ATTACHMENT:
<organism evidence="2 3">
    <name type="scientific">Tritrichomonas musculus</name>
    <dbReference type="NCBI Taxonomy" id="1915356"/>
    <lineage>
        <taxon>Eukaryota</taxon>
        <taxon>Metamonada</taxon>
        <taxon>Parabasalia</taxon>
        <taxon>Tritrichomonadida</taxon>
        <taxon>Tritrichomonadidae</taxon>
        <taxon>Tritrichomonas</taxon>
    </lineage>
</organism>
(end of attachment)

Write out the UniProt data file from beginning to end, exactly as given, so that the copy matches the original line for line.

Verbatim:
<organism evidence="2 3">
    <name type="scientific">Tritrichomonas musculus</name>
    <dbReference type="NCBI Taxonomy" id="1915356"/>
    <lineage>
        <taxon>Eukaryota</taxon>
        <taxon>Metamonada</taxon>
        <taxon>Parabasalia</taxon>
        <taxon>Tritrichomonadida</taxon>
        <taxon>Tritrichomonadidae</taxon>
        <taxon>Tritrichomonas</taxon>
    </lineage>
</organism>